Friday, September 29, 2006

Does the Constitution require Congress to foster innovation?

Bob Park notes that the presence of other news this week "allowed the House to quietly pass H.R. 2679, the "Public Expressions of Religion Protection Act of 2006," with scarcely a mention in the media. The bill would prevent plaintiffs from recovering legal costs in any lawsuit based on the "establishment clause" of the First Amendment, which of course only happens when the court finds the plaintiff's Constitutional rights have been denied. The Senate is expected to pass a companion bill, S. 3696. Congress cannot simply abridge the Bill of Rights.

Bob, neither the Constitution generally nor the Bill of Rights specifically addresses the shifting of legal costs in lawsuits. Denying fee shifting is not an abridgment of the Bill of Rights.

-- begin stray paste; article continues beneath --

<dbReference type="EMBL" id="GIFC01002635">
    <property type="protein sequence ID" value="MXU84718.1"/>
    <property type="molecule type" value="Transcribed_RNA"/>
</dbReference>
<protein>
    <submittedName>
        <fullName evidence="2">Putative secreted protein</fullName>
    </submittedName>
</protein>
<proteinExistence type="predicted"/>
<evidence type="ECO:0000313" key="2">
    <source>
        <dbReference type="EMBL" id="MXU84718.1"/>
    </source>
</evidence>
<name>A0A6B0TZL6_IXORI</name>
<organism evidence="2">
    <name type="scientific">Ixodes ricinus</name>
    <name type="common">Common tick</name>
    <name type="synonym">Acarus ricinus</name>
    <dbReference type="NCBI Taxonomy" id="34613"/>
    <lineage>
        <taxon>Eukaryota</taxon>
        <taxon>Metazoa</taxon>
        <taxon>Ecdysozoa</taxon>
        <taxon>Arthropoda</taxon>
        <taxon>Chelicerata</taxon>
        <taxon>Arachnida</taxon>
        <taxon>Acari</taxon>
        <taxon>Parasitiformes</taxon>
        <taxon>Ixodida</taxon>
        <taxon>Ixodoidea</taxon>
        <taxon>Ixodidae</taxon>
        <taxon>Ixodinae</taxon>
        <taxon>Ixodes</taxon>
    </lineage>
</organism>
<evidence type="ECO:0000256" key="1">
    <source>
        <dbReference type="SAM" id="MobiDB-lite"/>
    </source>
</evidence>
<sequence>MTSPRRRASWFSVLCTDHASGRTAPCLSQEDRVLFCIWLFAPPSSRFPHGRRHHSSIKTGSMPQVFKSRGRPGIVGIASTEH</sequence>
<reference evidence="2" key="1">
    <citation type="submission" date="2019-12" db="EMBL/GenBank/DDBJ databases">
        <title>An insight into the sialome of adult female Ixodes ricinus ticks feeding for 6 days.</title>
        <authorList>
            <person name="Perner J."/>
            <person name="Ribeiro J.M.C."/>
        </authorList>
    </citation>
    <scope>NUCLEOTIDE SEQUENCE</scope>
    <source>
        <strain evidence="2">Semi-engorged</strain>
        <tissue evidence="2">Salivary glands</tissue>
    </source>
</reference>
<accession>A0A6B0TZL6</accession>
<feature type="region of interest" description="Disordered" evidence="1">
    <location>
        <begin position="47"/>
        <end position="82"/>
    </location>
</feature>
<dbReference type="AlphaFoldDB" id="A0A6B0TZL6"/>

Further, although the Constitution gives Congress certain powers of relevance to intellectual property, Congress does not have to create a patent act of any kind, if it does not wish to. There is no Constitutional mandate for innovation. Moreover, if Congress doesn't wish to fund the Supreme Court, Congress doesn't have to. Look back to the era of Marbury v. Madison, and one will find that Congress didn't fund the Supreme Court for a while.

[IPBiz post 2025]


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